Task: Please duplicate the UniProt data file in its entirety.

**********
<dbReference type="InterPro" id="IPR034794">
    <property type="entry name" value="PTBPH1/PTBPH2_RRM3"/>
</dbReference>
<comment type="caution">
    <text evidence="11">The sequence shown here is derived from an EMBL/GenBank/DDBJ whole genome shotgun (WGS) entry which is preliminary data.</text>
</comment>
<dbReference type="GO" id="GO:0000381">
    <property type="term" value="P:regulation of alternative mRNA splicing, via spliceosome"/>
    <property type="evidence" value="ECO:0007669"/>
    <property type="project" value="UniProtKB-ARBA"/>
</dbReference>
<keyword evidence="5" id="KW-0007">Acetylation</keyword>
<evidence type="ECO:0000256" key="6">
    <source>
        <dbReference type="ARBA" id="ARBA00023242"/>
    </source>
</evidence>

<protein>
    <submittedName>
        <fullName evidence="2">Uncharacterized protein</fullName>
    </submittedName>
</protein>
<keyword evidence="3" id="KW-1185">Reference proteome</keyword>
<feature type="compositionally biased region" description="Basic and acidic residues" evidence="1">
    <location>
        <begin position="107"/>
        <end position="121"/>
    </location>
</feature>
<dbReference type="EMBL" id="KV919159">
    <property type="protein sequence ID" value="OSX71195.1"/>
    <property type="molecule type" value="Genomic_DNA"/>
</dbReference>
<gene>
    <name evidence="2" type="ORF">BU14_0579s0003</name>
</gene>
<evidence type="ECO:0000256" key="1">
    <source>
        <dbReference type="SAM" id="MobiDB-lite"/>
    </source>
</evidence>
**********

<dbReference type="InterPro" id="IPR034794">
    <property type="entry name" value="PTBPH1/PTBPH2_RRM3"/>
</dbReference>
<comment type="caution">
    <text evidence="11">The sequence shown here is derived from an EMBL/GenBank/DDBJ whole genome shotgun (WGS) entry which is preliminary data.</text>
</comment>
<dbReference type="GO" id="GO:0000381">
    <property type="term" value="P:regulation of alternative mRNA splicing, via spliceosome"/>
    <property type="evidence" value="ECO:0007669"/>
    <property type="project" value="UniProtKB-ARBA"/>
</dbReference>
<keyword evidence="5" id="KW-0007">Acetylation</keyword>
<evidence type="ECO:0000256" key="6">
    <source>
        <dbReference type="ARBA" id="ARBA00023242"/>
    </source>
</evidence>

<protein>
    <submittedName>
        <fullName evidence="2">Uncharacterized protein</fullName>
    </submittedName>
</protein>
<keyword evidence="3" id="KW-1185">Reference proteome</keyword>
<feature type="compositionally biased region" description="Basic and acidic residues" evidence="1">
    <location>
        <begin position="107"/>
        <end position="121"/>
    </location>
</feature>
<dbReference type="EMBL" id="KV919159">
    <property type="protein sequence ID" value="OSX71195.1"/>
    <property type="molecule type" value="Genomic_DNA"/>
</dbReference>
<gene>
    <name evidence="2" type="ORF">BU14_0579s0003</name>
</gene>
<evidence type="ECO:0000256" key="1">
    <source>
        <dbReference type="SAM" id="MobiDB-lite"/>
    </source>
</evidence>